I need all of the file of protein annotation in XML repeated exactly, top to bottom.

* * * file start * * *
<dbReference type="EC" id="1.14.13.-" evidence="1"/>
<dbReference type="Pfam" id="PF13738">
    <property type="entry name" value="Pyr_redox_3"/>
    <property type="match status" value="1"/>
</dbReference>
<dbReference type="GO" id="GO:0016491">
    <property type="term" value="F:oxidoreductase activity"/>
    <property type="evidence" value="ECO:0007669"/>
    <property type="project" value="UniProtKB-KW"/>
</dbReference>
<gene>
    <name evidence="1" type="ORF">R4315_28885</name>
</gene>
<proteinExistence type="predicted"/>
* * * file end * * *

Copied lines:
<dbReference type="EC" id="1.14.13.-" evidence="1"/>
<dbReference type="Pfam" id="PF13738">
    <property type="entry name" value="Pyr_redox_3"/>
    <property type="match status" value="1"/>
</dbReference>
<dbReference type="GO" id="GO:0016491">
    <property type="term" value="F:oxidoreductase activity"/>
    <property type="evidence" value="ECO:0007669"/>
    <property type="project" value="UniProtKB-KW"/>
</dbReference>
<gene>
    <name evidence="1" type="ORF">R4315_28885</name>
</gene>
<proteinExistence type="predicted"/>